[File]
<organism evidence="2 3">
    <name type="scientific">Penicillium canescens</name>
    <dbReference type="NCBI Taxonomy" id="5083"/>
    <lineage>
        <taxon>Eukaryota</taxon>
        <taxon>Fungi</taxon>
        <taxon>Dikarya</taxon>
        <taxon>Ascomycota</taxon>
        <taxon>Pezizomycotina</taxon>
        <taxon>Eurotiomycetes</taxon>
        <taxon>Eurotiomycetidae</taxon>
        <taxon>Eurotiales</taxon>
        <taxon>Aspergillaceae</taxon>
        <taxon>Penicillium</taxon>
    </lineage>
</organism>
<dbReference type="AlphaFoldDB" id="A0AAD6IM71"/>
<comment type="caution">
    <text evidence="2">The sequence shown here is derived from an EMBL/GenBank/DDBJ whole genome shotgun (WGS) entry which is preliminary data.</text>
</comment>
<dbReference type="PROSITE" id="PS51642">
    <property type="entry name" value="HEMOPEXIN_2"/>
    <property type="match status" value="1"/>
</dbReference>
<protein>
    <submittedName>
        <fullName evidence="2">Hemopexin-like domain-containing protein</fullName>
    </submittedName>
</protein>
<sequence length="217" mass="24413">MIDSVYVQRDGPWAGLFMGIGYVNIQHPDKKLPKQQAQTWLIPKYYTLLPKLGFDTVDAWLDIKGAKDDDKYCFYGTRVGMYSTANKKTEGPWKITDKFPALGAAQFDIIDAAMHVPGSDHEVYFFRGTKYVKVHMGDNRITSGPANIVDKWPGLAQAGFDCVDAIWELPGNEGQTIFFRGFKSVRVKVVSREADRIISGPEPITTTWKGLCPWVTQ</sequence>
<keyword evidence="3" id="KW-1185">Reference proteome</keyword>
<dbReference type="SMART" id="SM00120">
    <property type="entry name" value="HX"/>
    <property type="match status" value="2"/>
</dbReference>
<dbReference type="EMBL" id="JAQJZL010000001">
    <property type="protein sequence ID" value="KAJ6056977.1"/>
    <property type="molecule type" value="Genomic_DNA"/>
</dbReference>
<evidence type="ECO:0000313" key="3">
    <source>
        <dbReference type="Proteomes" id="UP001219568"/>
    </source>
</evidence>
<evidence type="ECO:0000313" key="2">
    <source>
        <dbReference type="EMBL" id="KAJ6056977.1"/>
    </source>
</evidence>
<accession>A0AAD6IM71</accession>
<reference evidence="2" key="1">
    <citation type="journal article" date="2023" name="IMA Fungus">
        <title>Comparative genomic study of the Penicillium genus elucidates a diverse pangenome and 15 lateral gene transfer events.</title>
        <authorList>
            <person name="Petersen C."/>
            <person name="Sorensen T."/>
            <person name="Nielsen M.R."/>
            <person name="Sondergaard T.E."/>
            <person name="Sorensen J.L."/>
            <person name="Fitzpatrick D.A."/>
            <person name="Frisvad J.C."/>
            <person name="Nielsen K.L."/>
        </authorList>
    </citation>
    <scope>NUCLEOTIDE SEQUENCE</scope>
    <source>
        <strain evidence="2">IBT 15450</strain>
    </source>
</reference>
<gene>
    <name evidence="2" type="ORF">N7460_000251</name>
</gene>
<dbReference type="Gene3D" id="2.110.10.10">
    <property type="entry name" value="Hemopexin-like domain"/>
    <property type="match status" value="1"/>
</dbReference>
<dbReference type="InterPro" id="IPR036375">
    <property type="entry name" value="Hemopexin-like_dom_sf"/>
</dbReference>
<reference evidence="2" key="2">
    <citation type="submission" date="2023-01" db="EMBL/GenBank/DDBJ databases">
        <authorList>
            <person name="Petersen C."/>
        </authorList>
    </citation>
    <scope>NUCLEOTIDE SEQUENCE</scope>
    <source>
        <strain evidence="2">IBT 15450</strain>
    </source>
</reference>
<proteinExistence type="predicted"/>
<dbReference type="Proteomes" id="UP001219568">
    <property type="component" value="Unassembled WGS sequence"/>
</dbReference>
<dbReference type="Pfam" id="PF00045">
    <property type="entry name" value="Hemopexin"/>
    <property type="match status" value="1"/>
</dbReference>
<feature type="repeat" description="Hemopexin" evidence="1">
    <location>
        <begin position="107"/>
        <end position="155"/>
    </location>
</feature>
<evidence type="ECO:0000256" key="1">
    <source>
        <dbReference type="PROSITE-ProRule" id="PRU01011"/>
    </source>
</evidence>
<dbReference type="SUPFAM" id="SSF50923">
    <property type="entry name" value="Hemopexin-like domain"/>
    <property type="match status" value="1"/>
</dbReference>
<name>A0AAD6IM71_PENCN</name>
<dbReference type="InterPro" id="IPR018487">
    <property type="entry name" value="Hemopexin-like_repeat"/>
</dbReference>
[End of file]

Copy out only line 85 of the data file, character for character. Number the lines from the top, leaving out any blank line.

    </citation>